I have lots to say, but I do not know just how much I will get written. To begin with, I want to tell you that I did get in Sec. 26 and we are leaving for the front on Saturday. My address will be:
par B. C. M.
There is an awful nice crowd in this section and there seem to be very few discordant notes. It is so different from the last section which seemed to be made up mostly of adventurers and fellows whom we did not care to go with. I am not driving an ambulance, but the camionette; that is a Ford with all the tools, parts, etc., and if any one breaks down or any serious repairs have to be done on the road, it is the camionette to the rescue. I may only drive this car in convoy and have an ambulance when I get to the front. However, that remains to be seen. All day today, I have been working on it as they did not make a very good job of putting the car together at the park here. Of course, we don't know where we are going, but it will most likely be Champagne where all the recent fighting has occurred, altho' the last two sections have been sent there so we may go elsewhere.
Last night Camion Section 3 and our section had a farewell banquet. The transport men went off this morning to the training school at Sousons.
By the way, of course you don't know who is the head of our section, but it is one of Elizabeth Hyde's brothers. The one that was married two or three years ago, but his wife died about a year ago. He does not know who I am, as I have decided that all this letter of introduction business and favors and pull don't work. The boys who keep quiet on that line and just show that they are willing to work, so I have not used any or tried to get any pull.
We are going to have a phonograph in our section so that if you find anybody trying to got rid of records, you know where they will be welcome. In fact, quite a number of sections have phonographs and would like to have baseball and football apparatus, but nobody, it seems, thinks that we are here, but they remember about all of the Frenchmen who are not even of their own nation and don't even speak the same language. Either people must forget that there are Americans serving here, or else they think that we are indifferent to what little sources of pleasure they might send us.
It seems to me as tho' the service here was getting to be too eager for men. There are a lot of nice boys, but the number of others is almost as great. The last section was made up of the latter, ours of the former. They are the kind that because drinks are cheap, get drunk and behave generally as does not befit men who are supposed to be gentlemen and representing the U. S. It makes the rest of us awful sore, but what can we do. And yet the Frenchmen see these men drinking and the service gets a black eye.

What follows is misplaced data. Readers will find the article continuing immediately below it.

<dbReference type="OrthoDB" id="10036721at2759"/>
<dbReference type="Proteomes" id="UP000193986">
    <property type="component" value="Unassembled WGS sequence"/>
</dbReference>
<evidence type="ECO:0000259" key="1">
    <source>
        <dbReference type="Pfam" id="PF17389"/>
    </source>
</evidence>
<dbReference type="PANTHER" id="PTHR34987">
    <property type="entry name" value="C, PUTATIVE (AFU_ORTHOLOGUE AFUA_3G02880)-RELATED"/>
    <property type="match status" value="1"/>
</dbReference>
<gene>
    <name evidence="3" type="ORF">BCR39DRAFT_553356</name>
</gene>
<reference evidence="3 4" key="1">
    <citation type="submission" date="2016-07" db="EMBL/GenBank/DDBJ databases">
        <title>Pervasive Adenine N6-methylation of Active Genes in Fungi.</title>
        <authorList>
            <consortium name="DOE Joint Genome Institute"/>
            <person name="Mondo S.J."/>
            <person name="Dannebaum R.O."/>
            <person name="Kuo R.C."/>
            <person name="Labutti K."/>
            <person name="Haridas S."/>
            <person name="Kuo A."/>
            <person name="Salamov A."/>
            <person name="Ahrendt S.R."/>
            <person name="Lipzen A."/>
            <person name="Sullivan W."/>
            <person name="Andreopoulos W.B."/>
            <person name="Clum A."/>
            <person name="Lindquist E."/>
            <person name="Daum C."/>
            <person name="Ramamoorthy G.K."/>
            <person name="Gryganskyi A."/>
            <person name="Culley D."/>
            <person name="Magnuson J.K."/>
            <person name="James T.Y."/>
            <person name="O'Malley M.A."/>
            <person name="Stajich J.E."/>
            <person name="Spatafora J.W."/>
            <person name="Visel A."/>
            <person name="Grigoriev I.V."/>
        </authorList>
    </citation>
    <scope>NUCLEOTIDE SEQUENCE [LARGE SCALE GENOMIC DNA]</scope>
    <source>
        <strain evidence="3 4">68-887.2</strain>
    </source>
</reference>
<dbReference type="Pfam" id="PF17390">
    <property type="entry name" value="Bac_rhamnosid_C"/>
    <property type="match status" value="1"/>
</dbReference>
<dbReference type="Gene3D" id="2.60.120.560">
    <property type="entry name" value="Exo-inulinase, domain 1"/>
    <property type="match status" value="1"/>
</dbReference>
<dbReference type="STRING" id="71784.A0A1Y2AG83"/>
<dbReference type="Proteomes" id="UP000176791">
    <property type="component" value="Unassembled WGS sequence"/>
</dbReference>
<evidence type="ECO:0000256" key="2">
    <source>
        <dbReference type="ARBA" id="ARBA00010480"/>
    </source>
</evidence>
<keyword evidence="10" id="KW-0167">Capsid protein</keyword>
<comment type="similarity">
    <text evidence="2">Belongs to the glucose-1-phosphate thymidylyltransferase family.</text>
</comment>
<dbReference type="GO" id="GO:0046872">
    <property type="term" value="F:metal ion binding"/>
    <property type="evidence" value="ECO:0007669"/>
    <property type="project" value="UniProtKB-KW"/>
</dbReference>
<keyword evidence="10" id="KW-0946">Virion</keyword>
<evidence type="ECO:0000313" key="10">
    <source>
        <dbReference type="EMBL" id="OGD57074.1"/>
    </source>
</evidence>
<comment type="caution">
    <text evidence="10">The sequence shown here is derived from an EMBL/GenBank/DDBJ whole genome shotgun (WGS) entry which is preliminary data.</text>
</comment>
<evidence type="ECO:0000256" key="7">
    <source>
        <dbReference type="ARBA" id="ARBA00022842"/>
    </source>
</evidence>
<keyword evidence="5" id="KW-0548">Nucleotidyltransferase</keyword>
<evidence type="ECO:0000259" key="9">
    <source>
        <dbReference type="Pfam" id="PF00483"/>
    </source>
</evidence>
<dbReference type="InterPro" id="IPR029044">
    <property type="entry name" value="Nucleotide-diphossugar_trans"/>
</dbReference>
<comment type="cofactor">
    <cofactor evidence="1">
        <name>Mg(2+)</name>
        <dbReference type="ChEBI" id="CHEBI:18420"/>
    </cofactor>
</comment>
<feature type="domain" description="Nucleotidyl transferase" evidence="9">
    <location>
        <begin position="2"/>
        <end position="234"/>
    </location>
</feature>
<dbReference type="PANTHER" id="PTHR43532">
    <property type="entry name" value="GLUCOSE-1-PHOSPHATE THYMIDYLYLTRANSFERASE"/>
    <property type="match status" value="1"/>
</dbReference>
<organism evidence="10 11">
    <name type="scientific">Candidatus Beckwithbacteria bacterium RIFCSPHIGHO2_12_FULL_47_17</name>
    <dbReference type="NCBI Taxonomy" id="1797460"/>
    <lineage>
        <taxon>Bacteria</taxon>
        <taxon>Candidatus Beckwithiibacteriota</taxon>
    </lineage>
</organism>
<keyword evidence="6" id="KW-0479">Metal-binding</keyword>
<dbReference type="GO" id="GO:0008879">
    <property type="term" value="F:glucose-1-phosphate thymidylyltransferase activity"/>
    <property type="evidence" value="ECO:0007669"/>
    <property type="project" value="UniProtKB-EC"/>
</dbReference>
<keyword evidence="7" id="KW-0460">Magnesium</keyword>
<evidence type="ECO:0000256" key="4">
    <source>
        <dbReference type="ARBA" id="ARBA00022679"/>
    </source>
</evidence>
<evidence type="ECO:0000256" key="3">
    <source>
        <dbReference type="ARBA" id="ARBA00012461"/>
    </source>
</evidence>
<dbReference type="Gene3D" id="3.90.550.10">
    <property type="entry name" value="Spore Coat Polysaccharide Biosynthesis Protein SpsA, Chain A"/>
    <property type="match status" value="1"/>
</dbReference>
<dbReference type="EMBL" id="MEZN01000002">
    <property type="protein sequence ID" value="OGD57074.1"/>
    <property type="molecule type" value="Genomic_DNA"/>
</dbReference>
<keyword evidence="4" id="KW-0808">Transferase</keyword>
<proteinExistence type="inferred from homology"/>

It is surprising how different is the opinion of the people here about the war than in the U. S. You talk of this being the last summer. Here they think it will last three or at least 2 years more. There is a boy about 20 years old who was with Mr. Hoover in Belgium and had charge of distributing the food in Liege. He knew a number of Germans very well before the war, as he has traveled a lot in Europe and went to college here. One of his best friends was VonBising's private Secretary. He is a very good friend of mine and says that the Germans tell the Belgians to eat what the Americans supply and then they (the Germans) take all the food the Belgians raise. In other words, the Belgian Relief Committee has been indirectly feeding the Germans. He also said, and many others here express the same opinion, despite the statements of Mr. Hoover and many others, that the Germans have plenty of food to keep them going. Here Germany is considered as strong as when she entered and started the war and even more so.
I wish you people could realize it all and now with Russia worrying everyone, it is all the worse. It is all very pretty to look at pictures in papers and magazines, but even here in I Paris one can see how little we all know about it. If more people in the U. S. could realize how big it all is and how much the forces of the U. S. could help, at least morally, they would show some speed and not come as though they were coming to a picnic.
Now I really think I have written enough. Please circulate this letter to Marj. and my address to all who would like to have it. I hope you will write soon and I am looking anxiously for newspapers and letters, as well as any other little comforts. I will write again as soon as we get posted for good.
On reverse of photo: "This is terrible because [it was] snapped without warning. It is also of the camionette and not of Ambulance 644 which I now have.